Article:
Interest charge

Chess Olympiad: the Indian GM duo in charge of the Brazilian teams | Chess News

Representative image (Photo Reuters)

CHENNAI: The name Brazil evokes passion among millions of football fans around the world. The South American giants are one of the favorites for the FIFA World Cup in Qatar later this year, but Brazil are also not a cup out of the 64 places.
The Brazilian teams that will participate in the Olympiad of Mahabalipuram this month we have some strong players in the open and women’s categories.
In order to mark the spirits during the event, Brazil Chess Federation roped into two great Indian masters, Priyadharshan Kannappan and Ankit Rajparaas team captain-coach.
While Priyadharshan from Tamil Nadu will be in charge of the open team, Ankit from Gujarat is in charge of the women’s team. Interestingly, Madurai-based Priyadharshan, who is India’s 44th grandmaster, was recommended for the top job by his former college mate Andre Diamant, who is on the open team.
“Andre was my senior at Webster University in the United States and we have known each other for a long time. When Andre asked me to join the team, I was more than happy to do so. he Brazil team has a formidable squad of players who will be a handful for many teams during the tournament,” Priyadharshan told TOI.
Once Priyadharshan came on board, he also boarded Ankit. While Priyadarshan coached India’s sub-junior team in 2019, Ankit has so far only coached individual players.
“Coaching a team is a completely different experience,” Ankit told TOI.
Brazil has a rich chess history thanks to Henrique Costa Mecking, the country’s first grandmaster. Mecking remains one of the best to emerge from Brazil and peaked at world No. 3 in January 1978 behind the legendary Anatoly Karpov and Viktor Korchnoi.
If one takes a look through the Brazilian open team, all eyes will be on Luis Paulo Supi who won worldwide acclaim when he beat Magnus Carlsen in just 18 moves in a match online in May 2020.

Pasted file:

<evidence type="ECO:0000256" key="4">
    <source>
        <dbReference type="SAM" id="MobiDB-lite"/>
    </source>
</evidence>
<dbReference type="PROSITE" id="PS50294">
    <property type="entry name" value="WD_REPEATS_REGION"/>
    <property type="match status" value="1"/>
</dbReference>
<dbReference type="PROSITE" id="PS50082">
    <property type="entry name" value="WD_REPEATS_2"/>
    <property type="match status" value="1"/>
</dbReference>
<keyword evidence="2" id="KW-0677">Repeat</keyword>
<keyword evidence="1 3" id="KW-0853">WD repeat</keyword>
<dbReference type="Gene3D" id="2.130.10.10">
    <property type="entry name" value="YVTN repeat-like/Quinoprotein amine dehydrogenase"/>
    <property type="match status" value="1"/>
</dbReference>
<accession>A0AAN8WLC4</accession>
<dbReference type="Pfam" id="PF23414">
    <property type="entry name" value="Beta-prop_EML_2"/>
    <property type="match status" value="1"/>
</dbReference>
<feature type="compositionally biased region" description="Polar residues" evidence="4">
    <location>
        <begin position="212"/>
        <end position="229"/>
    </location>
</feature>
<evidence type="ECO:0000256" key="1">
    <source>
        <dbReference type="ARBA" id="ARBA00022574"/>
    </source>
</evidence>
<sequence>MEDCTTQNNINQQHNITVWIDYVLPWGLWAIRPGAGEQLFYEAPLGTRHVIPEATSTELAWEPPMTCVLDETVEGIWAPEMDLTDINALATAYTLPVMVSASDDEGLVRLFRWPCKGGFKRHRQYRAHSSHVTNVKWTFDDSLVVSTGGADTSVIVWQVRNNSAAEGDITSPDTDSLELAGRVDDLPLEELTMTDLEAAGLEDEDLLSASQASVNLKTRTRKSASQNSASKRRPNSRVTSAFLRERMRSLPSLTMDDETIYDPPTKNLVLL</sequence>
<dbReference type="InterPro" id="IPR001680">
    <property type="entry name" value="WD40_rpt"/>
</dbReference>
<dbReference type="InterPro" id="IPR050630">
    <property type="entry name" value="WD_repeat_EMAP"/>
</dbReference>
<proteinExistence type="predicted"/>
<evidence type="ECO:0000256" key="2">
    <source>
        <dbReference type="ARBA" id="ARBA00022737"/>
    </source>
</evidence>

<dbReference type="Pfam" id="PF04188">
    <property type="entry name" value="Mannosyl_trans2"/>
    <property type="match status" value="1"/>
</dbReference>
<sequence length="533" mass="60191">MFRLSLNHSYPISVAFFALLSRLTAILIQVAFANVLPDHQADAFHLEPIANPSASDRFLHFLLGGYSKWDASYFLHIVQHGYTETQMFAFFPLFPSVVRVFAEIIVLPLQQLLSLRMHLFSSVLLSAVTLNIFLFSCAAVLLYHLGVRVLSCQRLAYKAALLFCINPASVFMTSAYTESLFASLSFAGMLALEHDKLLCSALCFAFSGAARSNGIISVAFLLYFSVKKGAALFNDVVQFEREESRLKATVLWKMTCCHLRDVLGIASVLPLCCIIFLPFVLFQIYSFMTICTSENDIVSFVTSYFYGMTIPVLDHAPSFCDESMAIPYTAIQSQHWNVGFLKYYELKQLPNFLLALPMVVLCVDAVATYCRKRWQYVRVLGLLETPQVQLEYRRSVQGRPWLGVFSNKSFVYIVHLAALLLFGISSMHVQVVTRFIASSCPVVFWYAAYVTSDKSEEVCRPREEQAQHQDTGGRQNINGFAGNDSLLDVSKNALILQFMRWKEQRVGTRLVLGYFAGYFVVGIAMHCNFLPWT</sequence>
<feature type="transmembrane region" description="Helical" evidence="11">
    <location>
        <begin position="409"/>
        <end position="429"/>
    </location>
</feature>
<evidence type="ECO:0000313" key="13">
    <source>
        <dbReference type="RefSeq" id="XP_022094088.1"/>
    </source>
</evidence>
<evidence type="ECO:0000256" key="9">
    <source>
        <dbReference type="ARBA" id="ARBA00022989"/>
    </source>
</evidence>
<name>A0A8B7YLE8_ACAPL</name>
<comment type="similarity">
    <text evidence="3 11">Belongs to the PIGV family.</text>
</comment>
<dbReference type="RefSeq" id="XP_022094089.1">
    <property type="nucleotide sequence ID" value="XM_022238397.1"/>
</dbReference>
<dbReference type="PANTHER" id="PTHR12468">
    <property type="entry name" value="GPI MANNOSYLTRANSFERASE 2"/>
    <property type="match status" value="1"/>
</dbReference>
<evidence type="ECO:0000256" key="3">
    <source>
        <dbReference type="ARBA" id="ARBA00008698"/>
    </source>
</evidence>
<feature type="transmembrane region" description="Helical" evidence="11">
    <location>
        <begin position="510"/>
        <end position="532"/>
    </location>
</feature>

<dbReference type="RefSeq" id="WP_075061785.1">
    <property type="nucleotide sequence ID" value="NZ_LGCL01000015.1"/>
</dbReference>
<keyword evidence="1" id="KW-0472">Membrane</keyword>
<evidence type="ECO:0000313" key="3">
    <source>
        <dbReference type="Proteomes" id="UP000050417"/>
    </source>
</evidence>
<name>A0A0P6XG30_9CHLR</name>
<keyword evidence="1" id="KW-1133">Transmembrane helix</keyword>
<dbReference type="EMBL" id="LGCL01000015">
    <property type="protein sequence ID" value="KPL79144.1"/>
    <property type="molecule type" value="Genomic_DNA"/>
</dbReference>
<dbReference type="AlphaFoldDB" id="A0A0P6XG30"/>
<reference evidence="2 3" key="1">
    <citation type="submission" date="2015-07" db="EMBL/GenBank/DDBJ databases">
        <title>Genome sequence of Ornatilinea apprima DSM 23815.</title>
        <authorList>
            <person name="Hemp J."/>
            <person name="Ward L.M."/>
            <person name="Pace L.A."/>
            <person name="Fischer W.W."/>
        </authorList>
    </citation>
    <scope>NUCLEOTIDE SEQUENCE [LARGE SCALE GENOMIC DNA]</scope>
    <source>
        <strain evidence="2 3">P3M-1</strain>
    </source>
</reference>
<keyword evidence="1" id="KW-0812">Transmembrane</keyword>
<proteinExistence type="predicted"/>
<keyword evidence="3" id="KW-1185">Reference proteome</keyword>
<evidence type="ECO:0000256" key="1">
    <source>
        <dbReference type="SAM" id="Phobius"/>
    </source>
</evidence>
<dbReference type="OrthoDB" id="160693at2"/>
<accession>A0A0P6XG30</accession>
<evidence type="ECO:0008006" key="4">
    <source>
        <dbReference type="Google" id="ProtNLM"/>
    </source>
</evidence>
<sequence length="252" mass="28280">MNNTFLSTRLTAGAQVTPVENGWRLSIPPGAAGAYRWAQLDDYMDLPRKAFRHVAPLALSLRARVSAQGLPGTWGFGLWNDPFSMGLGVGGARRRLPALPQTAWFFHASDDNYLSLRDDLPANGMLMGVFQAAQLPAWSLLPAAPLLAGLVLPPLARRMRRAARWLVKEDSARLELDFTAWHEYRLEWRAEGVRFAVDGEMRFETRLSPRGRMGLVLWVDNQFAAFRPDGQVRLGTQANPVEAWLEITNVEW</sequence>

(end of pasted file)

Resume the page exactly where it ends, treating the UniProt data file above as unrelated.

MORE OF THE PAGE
“The pandemic has seen chess players in Brazil gain popularity and their matches have been watched by millions,” Andre pointed out.
While Brazil’s open team is ranked 28th, the women’s team is ranked 36th.
India’s 36th GM Ankit thinks the women’s team is underrated and can create a surprise at the event.
“We have players like Terao Juliana Sayumi who are seasoned campaigners. The women’s team will not be taken lightly by anyone,” Ankit said.
Both Priyadharshan and Ankit are coaching an international team for the first time.
For a country whose heart is football, the Olympiad represents an opportunity for chess to gather a loyal following.
“There is already a lot of interest in sport, whether in schools or among young people. We have around 6000 registered players in the country and the numbers are only going to increase in the future. But for that, it will be necessary to invent a good show at the Olympiad. Good performances in big tournaments automatically pique the interest of youngsters,” said Andre.
Both coaches led the online workouts.
Macedo Maximo Igor, president of the Brazilian Chess Federation, wants to stay longer with Priyadharshan and Ankit.
“There is a lot of talent in Brazil. We want to continue this partnership and want to see chess grow in our country,” Macedo said.


FacebookTwitterinstagramKOO APPYOUTUBE